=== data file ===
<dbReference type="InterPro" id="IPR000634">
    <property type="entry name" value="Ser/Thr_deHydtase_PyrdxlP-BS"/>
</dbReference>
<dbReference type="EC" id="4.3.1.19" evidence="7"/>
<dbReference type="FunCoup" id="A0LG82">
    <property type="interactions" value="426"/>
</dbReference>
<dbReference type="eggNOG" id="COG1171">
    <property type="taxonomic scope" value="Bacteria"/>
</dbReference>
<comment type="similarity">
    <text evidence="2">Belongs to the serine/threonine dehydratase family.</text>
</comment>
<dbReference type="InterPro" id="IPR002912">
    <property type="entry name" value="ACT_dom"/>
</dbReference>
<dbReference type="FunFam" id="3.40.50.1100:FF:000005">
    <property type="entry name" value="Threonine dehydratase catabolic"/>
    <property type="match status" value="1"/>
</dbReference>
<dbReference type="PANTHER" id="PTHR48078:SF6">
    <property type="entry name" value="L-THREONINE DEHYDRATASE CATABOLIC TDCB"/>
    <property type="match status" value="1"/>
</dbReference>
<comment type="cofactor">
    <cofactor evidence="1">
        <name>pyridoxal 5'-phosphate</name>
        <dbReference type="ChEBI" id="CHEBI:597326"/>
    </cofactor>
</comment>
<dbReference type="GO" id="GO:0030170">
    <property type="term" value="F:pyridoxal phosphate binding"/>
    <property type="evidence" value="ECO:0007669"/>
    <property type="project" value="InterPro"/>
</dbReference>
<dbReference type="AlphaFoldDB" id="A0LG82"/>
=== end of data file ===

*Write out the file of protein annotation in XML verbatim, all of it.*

<dbReference type="InterPro" id="IPR000634">
    <property type="entry name" value="Ser/Thr_deHydtase_PyrdxlP-BS"/>
</dbReference>
<dbReference type="EC" id="4.3.1.19" evidence="7"/>
<dbReference type="FunCoup" id="A0LG82">
    <property type="interactions" value="426"/>
</dbReference>
<dbReference type="eggNOG" id="COG1171">
    <property type="taxonomic scope" value="Bacteria"/>
</dbReference>
<comment type="similarity">
    <text evidence="2">Belongs to the serine/threonine dehydratase family.</text>
</comment>
<dbReference type="InterPro" id="IPR002912">
    <property type="entry name" value="ACT_dom"/>
</dbReference>
<dbReference type="FunFam" id="3.40.50.1100:FF:000005">
    <property type="entry name" value="Threonine dehydratase catabolic"/>
    <property type="match status" value="1"/>
</dbReference>
<dbReference type="PANTHER" id="PTHR48078:SF6">
    <property type="entry name" value="L-THREONINE DEHYDRATASE CATABOLIC TDCB"/>
    <property type="match status" value="1"/>
</dbReference>
<comment type="cofactor">
    <cofactor evidence="1">
        <name>pyridoxal 5'-phosphate</name>
        <dbReference type="ChEBI" id="CHEBI:597326"/>
    </cofactor>
</comment>
<dbReference type="GO" id="GO:0030170">
    <property type="term" value="F:pyridoxal phosphate binding"/>
    <property type="evidence" value="ECO:0007669"/>
    <property type="project" value="InterPro"/>
</dbReference>
<dbReference type="AlphaFoldDB" id="A0LG82"/>